- June 2018
- Vol. 19, No. 5
Trauma-Informed Approaches for Programs Working With Fathers
A factsheet from the National Responsible Fatherhood Clearinghouse (NRFC), which is funded by the U.S. Department of Health and Human Services, Administration for Children and Families, Office of Family Assistance, highlights the importance of a trauma-informed approach when engaging fathers and provides background information, tips, and related resources. Many fathers participating in fatherhood programs may have experienced trauma, and the NRFC advises that all programs be trauma informed by following a process of "universal precaution," which assumes all clients may have experienced trauma.
The NRFC factsheet recommends that programs and individuals who work with fathers adopt the following approach:
- Acknowledge the broad impact of trauma and understand how it can be treated
- Infuse and standardize a trauma-informed approach in policies, procedures, and practice
- Understand and recognize the possible signs and symptoms of trauma
- Acknowledge and address secondary trauma
Additionally, the factsheet points out the following:
- Three out of five men in the United States have experienced or witnessed at least one traumatic event in their lives, but they may not have sought help.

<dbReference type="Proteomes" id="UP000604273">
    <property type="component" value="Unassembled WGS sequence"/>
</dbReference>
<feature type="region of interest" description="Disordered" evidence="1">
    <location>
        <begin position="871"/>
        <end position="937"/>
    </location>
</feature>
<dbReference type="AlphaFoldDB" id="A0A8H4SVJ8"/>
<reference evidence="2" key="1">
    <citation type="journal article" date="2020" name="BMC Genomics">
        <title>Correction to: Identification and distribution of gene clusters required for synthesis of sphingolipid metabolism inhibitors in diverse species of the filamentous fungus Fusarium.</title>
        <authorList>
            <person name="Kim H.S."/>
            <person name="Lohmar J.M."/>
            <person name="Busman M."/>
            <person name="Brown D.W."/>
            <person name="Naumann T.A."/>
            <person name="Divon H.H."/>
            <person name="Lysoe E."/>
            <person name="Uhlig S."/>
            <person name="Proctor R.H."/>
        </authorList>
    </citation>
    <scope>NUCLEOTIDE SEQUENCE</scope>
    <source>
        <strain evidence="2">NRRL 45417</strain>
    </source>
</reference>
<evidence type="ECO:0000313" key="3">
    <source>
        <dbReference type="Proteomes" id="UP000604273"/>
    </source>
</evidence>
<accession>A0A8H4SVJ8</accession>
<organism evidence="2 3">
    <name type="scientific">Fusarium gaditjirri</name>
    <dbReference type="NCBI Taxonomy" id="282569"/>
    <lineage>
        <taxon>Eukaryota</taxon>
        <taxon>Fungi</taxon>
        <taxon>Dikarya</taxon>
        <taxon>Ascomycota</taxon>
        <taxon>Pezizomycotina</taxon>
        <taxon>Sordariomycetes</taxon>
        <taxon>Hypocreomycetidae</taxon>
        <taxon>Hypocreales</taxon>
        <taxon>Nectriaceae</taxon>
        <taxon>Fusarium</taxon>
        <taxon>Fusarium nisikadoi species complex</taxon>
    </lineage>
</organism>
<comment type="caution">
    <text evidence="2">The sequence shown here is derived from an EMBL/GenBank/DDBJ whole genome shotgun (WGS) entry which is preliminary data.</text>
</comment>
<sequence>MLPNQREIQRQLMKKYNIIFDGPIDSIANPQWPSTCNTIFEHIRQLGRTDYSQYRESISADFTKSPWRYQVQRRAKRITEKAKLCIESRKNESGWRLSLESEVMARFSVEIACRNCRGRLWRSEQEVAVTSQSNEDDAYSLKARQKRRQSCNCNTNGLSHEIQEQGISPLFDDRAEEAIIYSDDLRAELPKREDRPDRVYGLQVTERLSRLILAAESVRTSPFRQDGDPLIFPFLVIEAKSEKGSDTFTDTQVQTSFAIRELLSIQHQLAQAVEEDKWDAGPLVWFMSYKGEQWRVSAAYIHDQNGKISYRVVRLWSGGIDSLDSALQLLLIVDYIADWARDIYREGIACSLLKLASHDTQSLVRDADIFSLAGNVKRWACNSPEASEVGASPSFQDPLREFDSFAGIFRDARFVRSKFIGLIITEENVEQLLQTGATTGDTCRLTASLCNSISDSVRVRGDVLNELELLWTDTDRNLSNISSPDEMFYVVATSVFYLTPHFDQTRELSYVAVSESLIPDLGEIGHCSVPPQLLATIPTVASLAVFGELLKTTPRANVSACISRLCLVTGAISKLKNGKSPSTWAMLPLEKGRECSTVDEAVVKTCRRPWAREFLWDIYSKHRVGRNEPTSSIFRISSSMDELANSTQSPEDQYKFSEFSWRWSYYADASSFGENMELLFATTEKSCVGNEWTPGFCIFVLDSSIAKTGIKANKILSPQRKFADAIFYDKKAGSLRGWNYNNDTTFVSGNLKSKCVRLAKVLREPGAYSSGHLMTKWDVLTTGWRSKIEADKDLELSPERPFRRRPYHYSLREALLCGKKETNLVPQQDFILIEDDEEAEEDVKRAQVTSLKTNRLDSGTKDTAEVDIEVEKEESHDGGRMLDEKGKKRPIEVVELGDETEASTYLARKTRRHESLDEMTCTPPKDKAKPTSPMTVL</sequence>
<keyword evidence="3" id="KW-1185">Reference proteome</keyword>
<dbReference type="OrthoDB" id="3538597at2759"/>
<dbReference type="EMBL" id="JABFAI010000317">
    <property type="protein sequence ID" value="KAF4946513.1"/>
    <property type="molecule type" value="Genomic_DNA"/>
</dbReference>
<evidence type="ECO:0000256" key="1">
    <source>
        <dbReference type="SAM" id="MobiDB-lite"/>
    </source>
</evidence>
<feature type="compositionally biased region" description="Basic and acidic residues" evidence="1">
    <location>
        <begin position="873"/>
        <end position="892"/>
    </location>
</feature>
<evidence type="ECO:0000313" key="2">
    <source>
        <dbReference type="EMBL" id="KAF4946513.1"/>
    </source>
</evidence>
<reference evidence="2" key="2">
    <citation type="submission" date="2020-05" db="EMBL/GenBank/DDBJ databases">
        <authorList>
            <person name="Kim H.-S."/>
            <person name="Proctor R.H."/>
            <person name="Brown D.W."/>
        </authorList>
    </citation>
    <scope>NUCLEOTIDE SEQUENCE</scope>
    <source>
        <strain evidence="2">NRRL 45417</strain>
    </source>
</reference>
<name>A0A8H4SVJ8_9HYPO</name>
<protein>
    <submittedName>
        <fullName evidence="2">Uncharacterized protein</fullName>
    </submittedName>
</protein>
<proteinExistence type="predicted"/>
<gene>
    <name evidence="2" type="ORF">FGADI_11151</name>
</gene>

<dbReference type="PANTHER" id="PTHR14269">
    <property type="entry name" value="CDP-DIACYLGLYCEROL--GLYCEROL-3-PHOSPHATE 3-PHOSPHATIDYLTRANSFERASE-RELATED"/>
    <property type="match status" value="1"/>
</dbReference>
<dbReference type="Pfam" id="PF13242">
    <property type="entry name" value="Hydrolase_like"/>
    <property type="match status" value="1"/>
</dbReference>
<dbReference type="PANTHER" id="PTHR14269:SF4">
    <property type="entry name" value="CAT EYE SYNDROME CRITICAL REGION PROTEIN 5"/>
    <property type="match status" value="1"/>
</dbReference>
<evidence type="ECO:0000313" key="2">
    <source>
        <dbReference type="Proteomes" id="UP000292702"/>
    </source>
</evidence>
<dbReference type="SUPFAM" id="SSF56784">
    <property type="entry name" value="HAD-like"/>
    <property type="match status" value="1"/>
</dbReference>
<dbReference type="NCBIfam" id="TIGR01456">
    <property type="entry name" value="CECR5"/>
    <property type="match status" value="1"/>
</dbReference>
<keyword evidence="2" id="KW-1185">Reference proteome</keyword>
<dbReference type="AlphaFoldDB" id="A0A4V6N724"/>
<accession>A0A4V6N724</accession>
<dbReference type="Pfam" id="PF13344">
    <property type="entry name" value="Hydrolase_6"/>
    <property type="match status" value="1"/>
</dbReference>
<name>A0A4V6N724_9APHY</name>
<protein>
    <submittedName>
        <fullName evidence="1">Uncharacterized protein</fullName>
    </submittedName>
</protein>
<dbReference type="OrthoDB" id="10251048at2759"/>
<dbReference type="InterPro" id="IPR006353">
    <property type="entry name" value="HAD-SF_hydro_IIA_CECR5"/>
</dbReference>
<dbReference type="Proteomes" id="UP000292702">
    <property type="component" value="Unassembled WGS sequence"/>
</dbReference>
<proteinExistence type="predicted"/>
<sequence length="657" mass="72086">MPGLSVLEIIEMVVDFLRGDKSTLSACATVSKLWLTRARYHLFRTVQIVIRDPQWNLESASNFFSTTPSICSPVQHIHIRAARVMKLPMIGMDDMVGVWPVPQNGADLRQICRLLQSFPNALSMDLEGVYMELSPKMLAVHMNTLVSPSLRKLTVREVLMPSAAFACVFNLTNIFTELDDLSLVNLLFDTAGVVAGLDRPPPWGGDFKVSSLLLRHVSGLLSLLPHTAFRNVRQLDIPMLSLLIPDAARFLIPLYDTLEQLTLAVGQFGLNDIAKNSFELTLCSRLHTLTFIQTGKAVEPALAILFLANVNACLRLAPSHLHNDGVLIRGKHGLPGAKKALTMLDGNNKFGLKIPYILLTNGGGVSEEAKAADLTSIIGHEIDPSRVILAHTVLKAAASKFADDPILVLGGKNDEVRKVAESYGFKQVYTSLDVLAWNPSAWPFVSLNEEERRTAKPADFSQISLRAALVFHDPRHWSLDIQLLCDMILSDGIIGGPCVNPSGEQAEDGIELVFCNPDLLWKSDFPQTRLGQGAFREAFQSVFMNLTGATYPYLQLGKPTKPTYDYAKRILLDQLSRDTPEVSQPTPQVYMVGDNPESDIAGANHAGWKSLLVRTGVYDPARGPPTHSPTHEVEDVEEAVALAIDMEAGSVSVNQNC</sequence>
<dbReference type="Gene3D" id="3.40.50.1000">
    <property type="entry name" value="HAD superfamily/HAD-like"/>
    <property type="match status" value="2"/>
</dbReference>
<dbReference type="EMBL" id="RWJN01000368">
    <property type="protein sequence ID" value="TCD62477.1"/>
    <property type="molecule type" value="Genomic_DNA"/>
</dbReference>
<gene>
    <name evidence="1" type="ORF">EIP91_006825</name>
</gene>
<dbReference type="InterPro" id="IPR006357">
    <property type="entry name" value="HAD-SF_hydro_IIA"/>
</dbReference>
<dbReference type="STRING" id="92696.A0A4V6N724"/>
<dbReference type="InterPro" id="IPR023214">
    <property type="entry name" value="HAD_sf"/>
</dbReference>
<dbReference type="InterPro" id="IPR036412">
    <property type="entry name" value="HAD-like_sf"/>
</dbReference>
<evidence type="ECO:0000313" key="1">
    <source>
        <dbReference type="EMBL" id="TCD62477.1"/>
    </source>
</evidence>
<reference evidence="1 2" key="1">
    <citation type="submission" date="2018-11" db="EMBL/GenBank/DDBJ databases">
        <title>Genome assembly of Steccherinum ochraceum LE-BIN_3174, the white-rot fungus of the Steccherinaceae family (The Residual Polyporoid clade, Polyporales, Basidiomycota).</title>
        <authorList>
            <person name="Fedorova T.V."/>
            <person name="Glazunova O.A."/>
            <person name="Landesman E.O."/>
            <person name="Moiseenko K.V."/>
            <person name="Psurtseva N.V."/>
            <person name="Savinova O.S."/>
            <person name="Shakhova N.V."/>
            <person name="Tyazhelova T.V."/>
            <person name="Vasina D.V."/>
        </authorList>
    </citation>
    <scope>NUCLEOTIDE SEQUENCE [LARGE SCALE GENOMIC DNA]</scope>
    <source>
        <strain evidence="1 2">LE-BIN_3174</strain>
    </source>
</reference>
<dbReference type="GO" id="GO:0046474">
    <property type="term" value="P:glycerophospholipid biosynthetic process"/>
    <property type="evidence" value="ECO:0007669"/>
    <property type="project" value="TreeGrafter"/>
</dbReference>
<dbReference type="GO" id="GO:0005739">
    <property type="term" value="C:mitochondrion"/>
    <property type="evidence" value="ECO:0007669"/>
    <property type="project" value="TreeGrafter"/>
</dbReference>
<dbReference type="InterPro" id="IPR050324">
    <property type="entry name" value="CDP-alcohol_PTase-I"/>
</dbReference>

- These men may not recognize the symptoms of trauma that can disrupt their lives and relationships (e.g., sleep difficulties, being easily startled, anger management issues).
- Men of color and men who have low incomes are more likely to have experienced trauma but less likely to seek help than their White or middle-class peers.
- Untreated trauma may cause men to engage in substance use or other risky behaviors.
- A father experiencing the effects of a past trauma is less likely to meet the demands and challenges of parenting.
- Parental trauma can have long-term negative effects on a child's social and emotional well-being.
- Individuals may be retraumatized in situations or environments that rekindle feelings from the original experience.
Trauma-Informed Approaches and Awareness for Programs Working With Fathers is available at https://www.fatherhood.gov/content/nrfc-tips-professionals.